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St. Louis Cardinals take on Oakland Athletics at Busch

St. Louis Cardinals relief pitcher John Brebbia throws the ball in the top of the sixth inning on Tuesday, June 25, 2019, during a game between the Oakland Athletics and the St. Louis Cardinals at Busch Stadium. Photo by Brian Munoz,

SEATTLE — They don’t always run in the same groups these days at the ballpark or sit in the same place at the ballpark, but every fifth day or thereabouts reliever John Brebbia gets a reminder why he’s tried since spring training to learn from Miles Mikolas’ approach, 100 pitches at a time.

“He attempts to get outs every time he throws a pitch,” Brebbia said. “Let’s channel our inner Miles and throw strikes and get guys out with all of the stuff.”

With that in mind and multiple pitches at his fingertips Wednesday, Brebbia freed himself from a jarring stretch through June with 2 1/3 scoreless innings of relief against the Mariners. The righthander struck out a career-best six, killed time waiting for a rally, and typified the bullpen’s elasticity that won the interleague series at T-Mobile Park. Brebbia was one of three relievers to cover the starters with at least 1 1/3 innings of work, and combined the bullpen allowed one run in 13 innings over the three-day series.

That run was the homer that decided Tuesday’s loss.

In the remaining two games, including Thursday’s 5-4 win, the Cardinals’ relievers handled 9 2/3 scoreless innings and struck out 14 batters against one walk. Daniel Ponce de Leon echoed Brebbia with 2 2/3 scoreless innings of relief and, like Brebbia, got a win. Andrew Miller appeared in all three games of the series and struck out four of the final six batters he faced. The ability to toggle between targeted relief, like Miller, and versatile or elongated relief, like Brebbia and Ponce de Leon, is strength the Cardinals have sought from their bullpen.

“It’s been an asset for us, especially in a National League setting,” manager Mike Shildt said. “Having length in the bullpen and flexibility is good. It’s important. Keeps the ball moving around. Keeps guys fresh. Allows us to rotate a little bit.”

With Brebbia, Ponce de Leon, Gant, Giovanny Gallegos, and now closer Carlos Martinez, the Cardinals have a handful of righthanded relievers who can pitch multiple innings. They either have three pitches to offer different looks or two advanced pitches.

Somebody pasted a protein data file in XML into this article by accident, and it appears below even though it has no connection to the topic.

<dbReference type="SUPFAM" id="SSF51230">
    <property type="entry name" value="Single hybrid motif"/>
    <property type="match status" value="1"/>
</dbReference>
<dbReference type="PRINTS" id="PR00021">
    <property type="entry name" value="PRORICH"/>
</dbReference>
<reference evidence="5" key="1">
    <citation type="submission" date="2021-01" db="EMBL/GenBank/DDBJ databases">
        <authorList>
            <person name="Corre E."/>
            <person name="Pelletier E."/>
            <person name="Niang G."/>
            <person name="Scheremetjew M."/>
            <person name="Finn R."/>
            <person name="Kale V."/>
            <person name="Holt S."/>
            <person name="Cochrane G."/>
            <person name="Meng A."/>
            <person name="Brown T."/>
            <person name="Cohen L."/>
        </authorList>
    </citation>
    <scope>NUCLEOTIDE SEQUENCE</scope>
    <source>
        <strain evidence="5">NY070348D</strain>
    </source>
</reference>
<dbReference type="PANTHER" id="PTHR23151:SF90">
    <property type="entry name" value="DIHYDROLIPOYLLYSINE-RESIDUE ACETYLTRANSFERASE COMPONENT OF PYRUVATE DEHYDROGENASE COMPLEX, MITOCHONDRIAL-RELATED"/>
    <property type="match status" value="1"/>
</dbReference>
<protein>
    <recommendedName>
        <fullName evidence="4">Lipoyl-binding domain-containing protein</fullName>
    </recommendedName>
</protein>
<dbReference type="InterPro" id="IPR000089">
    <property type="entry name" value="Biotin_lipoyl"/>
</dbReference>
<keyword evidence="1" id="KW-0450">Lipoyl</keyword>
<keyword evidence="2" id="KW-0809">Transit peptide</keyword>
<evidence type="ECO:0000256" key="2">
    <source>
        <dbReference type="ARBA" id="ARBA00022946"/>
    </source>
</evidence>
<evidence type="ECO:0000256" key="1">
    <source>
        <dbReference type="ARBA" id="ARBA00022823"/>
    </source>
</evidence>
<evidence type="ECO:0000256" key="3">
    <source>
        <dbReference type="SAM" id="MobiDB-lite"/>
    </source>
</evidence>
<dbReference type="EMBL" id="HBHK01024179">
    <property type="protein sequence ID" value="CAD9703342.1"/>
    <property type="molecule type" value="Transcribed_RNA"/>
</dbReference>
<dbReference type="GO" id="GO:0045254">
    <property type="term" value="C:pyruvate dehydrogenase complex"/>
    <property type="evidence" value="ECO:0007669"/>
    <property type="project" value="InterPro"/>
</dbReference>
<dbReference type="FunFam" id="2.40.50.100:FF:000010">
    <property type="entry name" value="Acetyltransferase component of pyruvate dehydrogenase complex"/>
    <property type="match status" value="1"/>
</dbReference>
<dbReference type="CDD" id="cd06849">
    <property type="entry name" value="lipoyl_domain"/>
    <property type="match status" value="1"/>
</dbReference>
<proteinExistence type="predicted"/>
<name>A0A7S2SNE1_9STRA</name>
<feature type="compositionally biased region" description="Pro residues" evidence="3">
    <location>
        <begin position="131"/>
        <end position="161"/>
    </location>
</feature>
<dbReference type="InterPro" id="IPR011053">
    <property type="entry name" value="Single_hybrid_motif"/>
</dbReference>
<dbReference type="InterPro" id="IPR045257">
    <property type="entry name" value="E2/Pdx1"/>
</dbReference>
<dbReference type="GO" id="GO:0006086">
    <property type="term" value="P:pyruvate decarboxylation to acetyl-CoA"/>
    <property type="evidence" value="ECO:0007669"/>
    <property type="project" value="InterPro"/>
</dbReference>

To break from a funk, Brebbia said he had to be more assertive with his.

Hence, the “inner Miles.”

In June, Brebbia saw his ERA double from 1.53 to 3.40, and he deadpanned Thursday that the biggest difference for him this week has been “not getting shelled for multiple runs every pitch I throw.” But, he acknowledged it made him hesitant to challenge hitters. He trusted his stuff less. On Wednesday, with innings to absorb and little choice, he followed Mikolas’ lead and “filled up the zone.” He even eased off some on his slider to give it a curveball look, and upset the Mariners’ timing for those six strikeouts.

Ponce de Leon, thrust into Thursday’s game in the fourth inning, had a similar approach, especially when he didn’t have the best feel for his off-speed pitches. Fill the zone. The righthander explained how he “started rocking some fastballs” because if he can get that pitch going “I can survive.”

Ponce de Leon struck out three and did not allow a hit Thursday, shepherding the game all the way to the seventh, when the Cardinals had the lead and could reward him with his first victory. That meant a beer shower after the game.

And some chocolate sauce.

And some hot sauce, which got in his eyes.

“Anything they had in the (clubhouse) kitchen,” Ponce de Leon said. “I think I’ve got a little mayo stuck in my ear still.”

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Derrick Goold is the lead Cardinals beat writer for the St. Louis Post-Dispatch and past president of the Baseball Writers' Association of America.